Incidental data for serious social research

Video of my recent invited State-of-the-Art lecture at the European Association for Methodology (EAM) conference in Jena, Germany. (Slides below)

Somewhere towards the beginning there is a terrible audio mishap that sends audience members’ hands flying towards their ears in a hopeless effort to protect their eardrums. After this traumatic event they powered through the rest of the talk, and, now, with this video, so can you!

Online latent class tutorial in R

I have created an online tutorial (in development) on latent class analysis and the EM algorithm in R. The examples are discussed in the slides below. Please find the tutorial here:


A small selection of presentations I’ve held relatively recently.


Interview for the International Program of Survey and Data Science

Interview by Florian Keusch of the international program in survey and data science (IPSDS) in which I talk about my work at the European Social Survey and Survey Quality Predictor.

Measurement error in administrative registers

Talk for methods@Manchester reporting ideas and progress of my Veni project.

Talk about lavaan.survey at the Odum institute, University of North Carolina (2013)

Click to open the video and slides.

Talk about Survey Quality Predictor 2 at National Center for Health Statistics (2011)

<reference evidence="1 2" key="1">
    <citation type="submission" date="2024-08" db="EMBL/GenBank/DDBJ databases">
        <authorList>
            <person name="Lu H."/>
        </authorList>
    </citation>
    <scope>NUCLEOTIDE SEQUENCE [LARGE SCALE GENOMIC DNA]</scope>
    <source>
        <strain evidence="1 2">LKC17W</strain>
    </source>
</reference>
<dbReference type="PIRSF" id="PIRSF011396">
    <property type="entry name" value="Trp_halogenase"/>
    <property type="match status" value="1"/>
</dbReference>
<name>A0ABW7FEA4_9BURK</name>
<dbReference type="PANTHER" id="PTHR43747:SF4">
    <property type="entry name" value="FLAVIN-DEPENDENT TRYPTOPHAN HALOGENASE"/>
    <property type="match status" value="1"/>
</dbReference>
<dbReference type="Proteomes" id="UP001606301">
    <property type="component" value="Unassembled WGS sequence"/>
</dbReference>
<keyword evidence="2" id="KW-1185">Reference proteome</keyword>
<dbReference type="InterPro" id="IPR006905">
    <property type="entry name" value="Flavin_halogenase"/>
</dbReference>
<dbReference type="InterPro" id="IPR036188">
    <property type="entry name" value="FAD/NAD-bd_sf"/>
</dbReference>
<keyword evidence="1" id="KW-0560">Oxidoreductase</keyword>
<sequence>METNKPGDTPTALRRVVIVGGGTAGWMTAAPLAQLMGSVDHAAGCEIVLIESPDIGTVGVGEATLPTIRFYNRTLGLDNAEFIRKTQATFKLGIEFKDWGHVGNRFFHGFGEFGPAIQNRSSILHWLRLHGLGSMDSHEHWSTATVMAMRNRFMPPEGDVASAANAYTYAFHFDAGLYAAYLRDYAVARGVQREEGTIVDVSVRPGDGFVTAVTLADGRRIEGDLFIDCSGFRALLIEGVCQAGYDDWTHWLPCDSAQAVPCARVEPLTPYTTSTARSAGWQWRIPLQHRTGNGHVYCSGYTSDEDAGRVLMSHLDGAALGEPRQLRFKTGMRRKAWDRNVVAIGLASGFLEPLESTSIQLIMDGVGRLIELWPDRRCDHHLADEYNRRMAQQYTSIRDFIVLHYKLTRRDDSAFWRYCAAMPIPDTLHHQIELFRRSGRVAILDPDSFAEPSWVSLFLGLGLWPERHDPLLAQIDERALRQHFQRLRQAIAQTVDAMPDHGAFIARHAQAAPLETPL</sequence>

Predicting the quality of a survey question from its design characteristics from Daniel Oberski on Vimeo.

Invited talk at the National Center for Health Statistics (NCHS), Centers for Disease Control in Hyattsville, Maryland, October 2011.

Introduction: Aaron Maitland, PhD (NCHS)

Slides are at:


It is well-known that design characteristics of survey questions such as the number of categories, full versus partial labeling of answer scales, the linguistic complexity of the request, etc. can influence the response obtained. Although each question’s design must be tailored to the intended measure, there is also evidence that some question designs are better than others in general (Dijkstra & van der Zouwen 1982, Alwin & Krosnick 1991, Alwin 2007).

I report on the findings of several large cross-national surveys where the response reliability and validity of 3011 questions could be estimated from built-in Multitrait-Multimethod (MTMM) experiments. For each of the 3011 questions analyzed, many design characteristics were coded by a team of coders. These codes for design characteristics were then related to the estimated reliabilities and validities in a predictive meta-analysis (see Saris & Gallhofer 2007 for an early analysis of a much smaller dataset).

I built the predictive meta-analysis and coding scheme into an online web application called “Survey Quality Predictor” (SQP2). SQP2 provides a forecast of a question’s reliability based on its design characteristics.

In the talk I will discuss the approach taken to estimate the reliability and validity of survey questions, some results of the predictive meta-analysis, and demonstrate the alpha version of the new computer web application SQP2. The demonstration shows how a given survey question may be coded on its design characteristics to obtain an estimate of its reliability and internal validity.